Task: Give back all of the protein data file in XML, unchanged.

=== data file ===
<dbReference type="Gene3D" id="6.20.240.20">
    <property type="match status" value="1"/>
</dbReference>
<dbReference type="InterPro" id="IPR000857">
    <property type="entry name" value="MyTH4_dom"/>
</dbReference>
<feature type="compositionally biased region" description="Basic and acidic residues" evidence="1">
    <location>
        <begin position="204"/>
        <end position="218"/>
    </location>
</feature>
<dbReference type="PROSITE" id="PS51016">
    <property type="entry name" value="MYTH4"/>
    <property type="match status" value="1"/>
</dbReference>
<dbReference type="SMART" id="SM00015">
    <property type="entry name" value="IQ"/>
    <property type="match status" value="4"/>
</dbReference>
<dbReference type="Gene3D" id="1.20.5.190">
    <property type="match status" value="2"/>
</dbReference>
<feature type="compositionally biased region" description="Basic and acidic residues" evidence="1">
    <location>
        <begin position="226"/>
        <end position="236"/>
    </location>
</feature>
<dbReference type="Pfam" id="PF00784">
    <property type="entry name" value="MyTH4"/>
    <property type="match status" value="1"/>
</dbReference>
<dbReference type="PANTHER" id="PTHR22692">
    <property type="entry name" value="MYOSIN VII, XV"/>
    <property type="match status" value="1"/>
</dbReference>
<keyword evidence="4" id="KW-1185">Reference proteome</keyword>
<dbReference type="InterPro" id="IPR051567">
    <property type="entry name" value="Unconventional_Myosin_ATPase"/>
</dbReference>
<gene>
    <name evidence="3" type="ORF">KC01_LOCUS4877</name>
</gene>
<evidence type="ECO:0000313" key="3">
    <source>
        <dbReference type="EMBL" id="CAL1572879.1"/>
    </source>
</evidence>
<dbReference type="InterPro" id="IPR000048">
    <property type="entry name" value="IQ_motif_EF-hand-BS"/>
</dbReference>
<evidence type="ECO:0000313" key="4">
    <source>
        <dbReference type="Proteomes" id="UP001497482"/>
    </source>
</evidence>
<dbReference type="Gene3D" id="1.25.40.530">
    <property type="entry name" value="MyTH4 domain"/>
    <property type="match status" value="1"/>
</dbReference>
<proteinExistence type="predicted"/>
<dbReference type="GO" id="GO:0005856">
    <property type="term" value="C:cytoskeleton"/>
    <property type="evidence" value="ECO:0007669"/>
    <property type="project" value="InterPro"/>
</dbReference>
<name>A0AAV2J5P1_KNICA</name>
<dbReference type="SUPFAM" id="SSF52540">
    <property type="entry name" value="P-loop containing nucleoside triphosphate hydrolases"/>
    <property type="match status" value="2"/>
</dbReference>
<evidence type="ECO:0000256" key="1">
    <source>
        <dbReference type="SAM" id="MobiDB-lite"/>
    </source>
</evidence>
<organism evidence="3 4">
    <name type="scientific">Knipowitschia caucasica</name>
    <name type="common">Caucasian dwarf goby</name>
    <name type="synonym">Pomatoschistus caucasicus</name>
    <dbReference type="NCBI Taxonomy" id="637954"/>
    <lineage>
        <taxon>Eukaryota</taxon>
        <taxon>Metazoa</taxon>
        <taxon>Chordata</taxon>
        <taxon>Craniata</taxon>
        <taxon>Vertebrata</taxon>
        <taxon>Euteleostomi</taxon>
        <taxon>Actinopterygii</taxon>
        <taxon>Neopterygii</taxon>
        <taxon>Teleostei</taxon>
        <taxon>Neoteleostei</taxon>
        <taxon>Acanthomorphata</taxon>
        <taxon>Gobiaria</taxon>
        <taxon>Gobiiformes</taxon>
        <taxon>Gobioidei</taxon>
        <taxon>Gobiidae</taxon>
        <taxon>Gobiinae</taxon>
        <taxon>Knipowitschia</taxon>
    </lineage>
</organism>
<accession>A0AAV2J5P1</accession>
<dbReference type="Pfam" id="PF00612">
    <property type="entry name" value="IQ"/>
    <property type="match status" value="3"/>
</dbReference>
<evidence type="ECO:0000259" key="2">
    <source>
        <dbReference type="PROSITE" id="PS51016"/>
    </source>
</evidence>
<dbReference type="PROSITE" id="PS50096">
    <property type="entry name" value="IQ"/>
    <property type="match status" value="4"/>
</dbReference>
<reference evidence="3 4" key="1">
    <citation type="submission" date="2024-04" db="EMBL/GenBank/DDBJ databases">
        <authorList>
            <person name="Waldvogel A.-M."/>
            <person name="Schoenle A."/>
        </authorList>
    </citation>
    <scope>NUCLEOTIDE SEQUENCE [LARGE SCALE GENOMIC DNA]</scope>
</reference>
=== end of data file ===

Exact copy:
<dbReference type="Gene3D" id="6.20.240.20">
    <property type="match status" value="1"/>
</dbReference>
<dbReference type="InterPro" id="IPR000857">
    <property type="entry name" value="MyTH4_dom"/>
</dbReference>
<feature type="compositionally biased region" description="Basic and acidic residues" evidence="1">
    <location>
        <begin position="204"/>
        <end position="218"/>
    </location>
</feature>
<dbReference type="PROSITE" id="PS51016">
    <property type="entry name" value="MYTH4"/>
    <property type="match status" value="1"/>
</dbReference>
<dbReference type="SMART" id="SM00015">
    <property type="entry name" value="IQ"/>
    <property type="match status" value="4"/>
</dbReference>
<dbReference type="Gene3D" id="1.20.5.190">
    <property type="match status" value="2"/>
</dbReference>
<feature type="compositionally biased region" description="Basic and acidic residues" evidence="1">
    <location>
        <begin position="226"/>
        <end position="236"/>
    </location>
</feature>
<dbReference type="Pfam" id="PF00784">
    <property type="entry name" value="MyTH4"/>
    <property type="match status" value="1"/>
</dbReference>
<dbReference type="PANTHER" id="PTHR22692">
    <property type="entry name" value="MYOSIN VII, XV"/>
    <property type="match status" value="1"/>
</dbReference>
<keyword evidence="4" id="KW-1185">Reference proteome</keyword>
<dbReference type="InterPro" id="IPR051567">
    <property type="entry name" value="Unconventional_Myosin_ATPase"/>
</dbReference>
<gene>
    <name evidence="3" type="ORF">KC01_LOCUS4877</name>
</gene>
<evidence type="ECO:0000313" key="3">
    <source>
        <dbReference type="EMBL" id="CAL1572879.1"/>
    </source>
</evidence>
<dbReference type="InterPro" id="IPR000048">
    <property type="entry name" value="IQ_motif_EF-hand-BS"/>
</dbReference>
<evidence type="ECO:0000313" key="4">
    <source>
        <dbReference type="Proteomes" id="UP001497482"/>
    </source>
</evidence>
<dbReference type="Gene3D" id="1.25.40.530">
    <property type="entry name" value="MyTH4 domain"/>
    <property type="match status" value="1"/>
</dbReference>
<proteinExistence type="predicted"/>
<dbReference type="GO" id="GO:0005856">
    <property type="term" value="C:cytoskeleton"/>
    <property type="evidence" value="ECO:0007669"/>
    <property type="project" value="InterPro"/>
</dbReference>
<name>A0AAV2J5P1_KNICA</name>
<dbReference type="SUPFAM" id="SSF52540">
    <property type="entry name" value="P-loop containing nucleoside triphosphate hydrolases"/>
    <property type="match status" value="2"/>
</dbReference>
<evidence type="ECO:0000256" key="1">
    <source>
        <dbReference type="SAM" id="MobiDB-lite"/>
    </source>
</evidence>
<organism evidence="3 4">
    <name type="scientific">Knipowitschia caucasica</name>
    <name type="common">Caucasian dwarf goby</name>
    <name type="synonym">Pomatoschistus caucasicus</name>
    <dbReference type="NCBI Taxonomy" id="637954"/>
    <lineage>
        <taxon>Eukaryota</taxon>
        <taxon>Metazoa</taxon>
        <taxon>Chordata</taxon>
        <taxon>Craniata</taxon>
        <taxon>Vertebrata</taxon>
        <taxon>Euteleostomi</taxon>
        <taxon>Actinopterygii</taxon>
        <taxon>Neopterygii</taxon>
        <taxon>Teleostei</taxon>
        <taxon>Neoteleostei</taxon>
        <taxon>Acanthomorphata</taxon>
        <taxon>Gobiaria</taxon>
        <taxon>Gobiiformes</taxon>
        <taxon>Gobioidei</taxon>
        <taxon>Gobiidae</taxon>
        <taxon>Gobiinae</taxon>
        <taxon>Knipowitschia</taxon>
    </lineage>
</organism>
<accession>A0AAV2J5P1</accession>
<dbReference type="Pfam" id="PF00612">
    <property type="entry name" value="IQ"/>
    <property type="match status" value="3"/>
</dbReference>
<evidence type="ECO:0000259" key="2">
    <source>
        <dbReference type="PROSITE" id="PS51016"/>
    </source>
</evidence>
<dbReference type="PROSITE" id="PS50096">
    <property type="entry name" value="IQ"/>
    <property type="match status" value="4"/>
</dbReference>
<reference evidence="3 4" key="1">
    <citation type="submission" date="2024-04" db="EMBL/GenBank/DDBJ databases">
        <authorList>
            <person name="Waldvogel A.-M."/>
            <person name="Schoenle A."/>
        </authorList>
    </citation>
    <scope>NUCLEOTIDE SEQUENCE [LARGE SCALE GENOMIC DNA]</scope>
</reference>